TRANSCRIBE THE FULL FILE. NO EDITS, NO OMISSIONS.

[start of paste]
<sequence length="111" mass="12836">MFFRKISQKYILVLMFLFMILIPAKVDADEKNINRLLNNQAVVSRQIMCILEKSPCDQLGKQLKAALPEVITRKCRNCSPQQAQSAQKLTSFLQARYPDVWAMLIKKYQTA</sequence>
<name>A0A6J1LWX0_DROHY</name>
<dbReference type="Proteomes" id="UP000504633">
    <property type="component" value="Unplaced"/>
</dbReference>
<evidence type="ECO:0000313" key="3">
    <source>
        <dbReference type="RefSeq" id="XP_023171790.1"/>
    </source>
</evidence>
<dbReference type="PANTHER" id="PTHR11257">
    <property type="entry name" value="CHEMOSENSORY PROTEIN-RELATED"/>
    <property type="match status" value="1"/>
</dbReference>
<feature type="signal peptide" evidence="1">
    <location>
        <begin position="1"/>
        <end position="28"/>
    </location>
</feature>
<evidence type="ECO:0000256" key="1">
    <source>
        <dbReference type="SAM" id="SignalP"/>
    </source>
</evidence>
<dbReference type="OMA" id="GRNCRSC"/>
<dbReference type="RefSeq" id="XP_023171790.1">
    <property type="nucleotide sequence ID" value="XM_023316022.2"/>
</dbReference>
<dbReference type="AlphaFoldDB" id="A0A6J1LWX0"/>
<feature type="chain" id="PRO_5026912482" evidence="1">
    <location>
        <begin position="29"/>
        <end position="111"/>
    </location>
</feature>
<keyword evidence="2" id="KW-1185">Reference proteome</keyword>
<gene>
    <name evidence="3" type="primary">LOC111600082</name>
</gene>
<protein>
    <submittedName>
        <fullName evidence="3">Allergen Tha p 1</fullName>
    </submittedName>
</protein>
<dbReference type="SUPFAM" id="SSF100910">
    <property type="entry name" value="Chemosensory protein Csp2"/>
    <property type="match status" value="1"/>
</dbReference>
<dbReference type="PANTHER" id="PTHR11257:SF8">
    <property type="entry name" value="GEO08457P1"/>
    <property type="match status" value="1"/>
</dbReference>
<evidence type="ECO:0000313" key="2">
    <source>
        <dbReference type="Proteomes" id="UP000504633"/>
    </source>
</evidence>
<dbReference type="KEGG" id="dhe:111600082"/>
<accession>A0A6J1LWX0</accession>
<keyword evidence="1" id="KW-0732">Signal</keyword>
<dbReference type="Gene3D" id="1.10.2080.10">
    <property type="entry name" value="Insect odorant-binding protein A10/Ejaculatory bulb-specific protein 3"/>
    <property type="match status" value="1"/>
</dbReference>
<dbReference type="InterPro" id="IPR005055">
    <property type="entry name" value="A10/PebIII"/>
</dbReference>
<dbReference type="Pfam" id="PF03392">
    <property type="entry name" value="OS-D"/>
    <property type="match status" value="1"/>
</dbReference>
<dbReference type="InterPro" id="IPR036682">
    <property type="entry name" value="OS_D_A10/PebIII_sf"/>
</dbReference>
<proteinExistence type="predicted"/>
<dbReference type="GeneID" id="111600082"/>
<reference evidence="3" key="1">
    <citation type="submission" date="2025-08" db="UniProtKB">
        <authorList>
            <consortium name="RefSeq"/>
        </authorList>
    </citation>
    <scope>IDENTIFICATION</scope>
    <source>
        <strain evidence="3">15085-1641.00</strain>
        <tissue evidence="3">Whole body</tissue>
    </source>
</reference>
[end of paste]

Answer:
<sequence length="111" mass="12836">MFFRKISQKYILVLMFLFMILIPAKVDADEKNINRLLNNQAVVSRQIMCILEKSPCDQLGKQLKAALPEVITRKCRNCSPQQAQSAQKLTSFLQARYPDVWAMLIKKYQTA</sequence>
<name>A0A6J1LWX0_DROHY</name>
<dbReference type="Proteomes" id="UP000504633">
    <property type="component" value="Unplaced"/>
</dbReference>
<evidence type="ECO:0000313" key="3">
    <source>
        <dbReference type="RefSeq" id="XP_023171790.1"/>
    </source>
</evidence>
<dbReference type="PANTHER" id="PTHR11257">
    <property type="entry name" value="CHEMOSENSORY PROTEIN-RELATED"/>
    <property type="match status" value="1"/>
</dbReference>
<feature type="signal peptide" evidence="1">
    <location>
        <begin position="1"/>
        <end position="28"/>
    </location>
</feature>
<evidence type="ECO:0000256" key="1">
    <source>
        <dbReference type="SAM" id="SignalP"/>
    </source>
</evidence>
<dbReference type="OMA" id="GRNCRSC"/>
<dbReference type="RefSeq" id="XP_023171790.1">
    <property type="nucleotide sequence ID" value="XM_023316022.2"/>
</dbReference>
<dbReference type="AlphaFoldDB" id="A0A6J1LWX0"/>
<feature type="chain" id="PRO_5026912482" evidence="1">
    <location>
        <begin position="29"/>
        <end position="111"/>
    </location>
</feature>
<keyword evidence="2" id="KW-1185">Reference proteome</keyword>
<gene>
    <name evidence="3" type="primary">LOC111600082</name>
</gene>
<protein>
    <submittedName>
        <fullName evidence="3">Allergen Tha p 1</fullName>
    </submittedName>
</protein>
<dbReference type="SUPFAM" id="SSF100910">
    <property type="entry name" value="Chemosensory protein Csp2"/>
    <property type="match status" value="1"/>
</dbReference>
<dbReference type="PANTHER" id="PTHR11257:SF8">
    <property type="entry name" value="GEO08457P1"/>
    <property type="match status" value="1"/>
</dbReference>
<evidence type="ECO:0000313" key="2">
    <source>
        <dbReference type="Proteomes" id="UP000504633"/>
    </source>
</evidence>
<dbReference type="KEGG" id="dhe:111600082"/>
<accession>A0A6J1LWX0</accession>
<keyword evidence="1" id="KW-0732">Signal</keyword>
<dbReference type="Gene3D" id="1.10.2080.10">
    <property type="entry name" value="Insect odorant-binding protein A10/Ejaculatory bulb-specific protein 3"/>
    <property type="match status" value="1"/>
</dbReference>
<dbReference type="InterPro" id="IPR005055">
    <property type="entry name" value="A10/PebIII"/>
</dbReference>
<dbReference type="Pfam" id="PF03392">
    <property type="entry name" value="OS-D"/>
    <property type="match status" value="1"/>
</dbReference>
<dbReference type="InterPro" id="IPR036682">
    <property type="entry name" value="OS_D_A10/PebIII_sf"/>
</dbReference>
<proteinExistence type="predicted"/>
<dbReference type="GeneID" id="111600082"/>
<reference evidence="3" key="1">
    <citation type="submission" date="2025-08" db="UniProtKB">
        <authorList>
            <consortium name="RefSeq"/>
        </authorList>
    </citation>
    <scope>IDENTIFICATION</scope>
    <source>
        <strain evidence="3">15085-1641.00</strain>
        <tissue evidence="3">Whole body</tissue>
    </source>
</reference>